Ministry matters

Labor Department warns against unrecorded union bargaining in workplaces

business journalist

The resolution of labor issues by different political organizations and other individuals has recently increased in the country, with many of these agents barging into workplaces without notice and demanding better conditions for workers while filming these events.

Although these actions are in the spirit of empowering workers, the Ministry of Labour, Industrial Relations and Job Creation (MLIREC) has expressed concern about the influx of non-exclusive bargaining agents on different work places.

Lydia Indombo, Acting Executive Director of the Ministry of Labour, said that the Labor Act, Act No. 11 of 2007, which is one of the laws that regulate the Namibian labor market, provides for the establishment of trade unions to deal with the matter of collective bargaining.

Archive photo for reference only.

She noted that the same law makes a clear distinction between an “authorized representative”, i.e. any person authorized to represent a registered trade union or any member of the office or officer of a trade union or organization of employers.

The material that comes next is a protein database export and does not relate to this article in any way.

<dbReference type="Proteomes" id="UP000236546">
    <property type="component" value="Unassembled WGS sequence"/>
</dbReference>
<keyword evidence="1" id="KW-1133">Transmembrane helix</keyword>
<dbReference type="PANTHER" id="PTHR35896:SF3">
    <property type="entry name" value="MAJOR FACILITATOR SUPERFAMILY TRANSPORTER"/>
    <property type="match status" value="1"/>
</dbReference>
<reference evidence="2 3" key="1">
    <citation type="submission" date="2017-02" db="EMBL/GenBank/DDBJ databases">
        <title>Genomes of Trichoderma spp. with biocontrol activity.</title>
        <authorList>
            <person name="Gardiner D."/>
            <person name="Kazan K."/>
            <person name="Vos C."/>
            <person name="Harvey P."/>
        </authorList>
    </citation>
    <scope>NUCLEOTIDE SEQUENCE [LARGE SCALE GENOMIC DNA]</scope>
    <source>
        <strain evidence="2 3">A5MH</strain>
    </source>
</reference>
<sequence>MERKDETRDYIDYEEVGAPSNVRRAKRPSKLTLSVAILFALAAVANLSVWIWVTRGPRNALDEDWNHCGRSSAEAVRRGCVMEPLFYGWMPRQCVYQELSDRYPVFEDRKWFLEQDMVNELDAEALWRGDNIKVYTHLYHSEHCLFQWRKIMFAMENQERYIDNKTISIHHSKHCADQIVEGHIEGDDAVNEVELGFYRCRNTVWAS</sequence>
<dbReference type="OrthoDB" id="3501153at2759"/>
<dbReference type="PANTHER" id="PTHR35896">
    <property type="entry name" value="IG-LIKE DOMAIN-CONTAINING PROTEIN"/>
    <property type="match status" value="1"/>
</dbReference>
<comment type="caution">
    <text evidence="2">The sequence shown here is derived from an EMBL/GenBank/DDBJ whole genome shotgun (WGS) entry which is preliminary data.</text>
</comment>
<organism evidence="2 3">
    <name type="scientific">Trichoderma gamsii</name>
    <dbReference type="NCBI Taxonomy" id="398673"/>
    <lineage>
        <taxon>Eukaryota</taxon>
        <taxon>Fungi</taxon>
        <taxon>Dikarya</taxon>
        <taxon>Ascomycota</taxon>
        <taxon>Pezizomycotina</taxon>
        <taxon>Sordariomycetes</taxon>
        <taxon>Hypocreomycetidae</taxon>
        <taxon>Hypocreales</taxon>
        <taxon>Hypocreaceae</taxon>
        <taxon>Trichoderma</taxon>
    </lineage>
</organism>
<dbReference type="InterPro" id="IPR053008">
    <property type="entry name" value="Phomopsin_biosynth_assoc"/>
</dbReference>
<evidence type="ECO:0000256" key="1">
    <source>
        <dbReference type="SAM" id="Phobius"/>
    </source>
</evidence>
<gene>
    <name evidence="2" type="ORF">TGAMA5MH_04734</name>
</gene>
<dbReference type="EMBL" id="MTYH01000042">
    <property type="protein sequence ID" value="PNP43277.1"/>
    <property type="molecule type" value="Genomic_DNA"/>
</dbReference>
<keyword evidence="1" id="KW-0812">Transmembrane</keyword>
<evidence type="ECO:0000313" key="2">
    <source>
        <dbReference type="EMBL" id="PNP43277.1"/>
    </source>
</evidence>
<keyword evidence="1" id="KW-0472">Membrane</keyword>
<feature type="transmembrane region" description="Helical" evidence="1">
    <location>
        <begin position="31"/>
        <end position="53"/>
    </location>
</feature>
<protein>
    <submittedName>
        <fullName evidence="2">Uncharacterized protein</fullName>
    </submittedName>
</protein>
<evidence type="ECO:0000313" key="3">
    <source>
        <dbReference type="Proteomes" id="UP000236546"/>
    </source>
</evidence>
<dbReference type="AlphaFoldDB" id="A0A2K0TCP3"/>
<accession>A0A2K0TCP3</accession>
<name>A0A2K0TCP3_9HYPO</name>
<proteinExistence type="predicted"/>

“The law is very clear that an employer must not recognize a trade union as the exclusive bargaining agent under the Labor Act unless it is registered with the Commissioner of Labor and represents the majority bargaining unit employees.

“Because of what the law says, the department is not mandated and therefore cannot dictate to employers whether to deny or allow non-exclusive bargaining agents access to their premises let alone engage them, if their main purpose of going to the workplace is to negotiate a collective agreement on any issue affecting employees,” Indombo said.

She further informed employers, employees and aspiring exclusive bargaining agents that anything against the law becomes illegal and may carry legal implications if a party decides otherwise.

“Experience has proven the importance of exercising caution in dealing with labor matters by all means.

“Contrary to this, it defeats the purpose of effectively mitigating labor disputes and has the potential to undermine legally established avenues for the systematic prevention and resolution of labor disputes and the promotion of labor relations. work in the country”, Indombo concluded.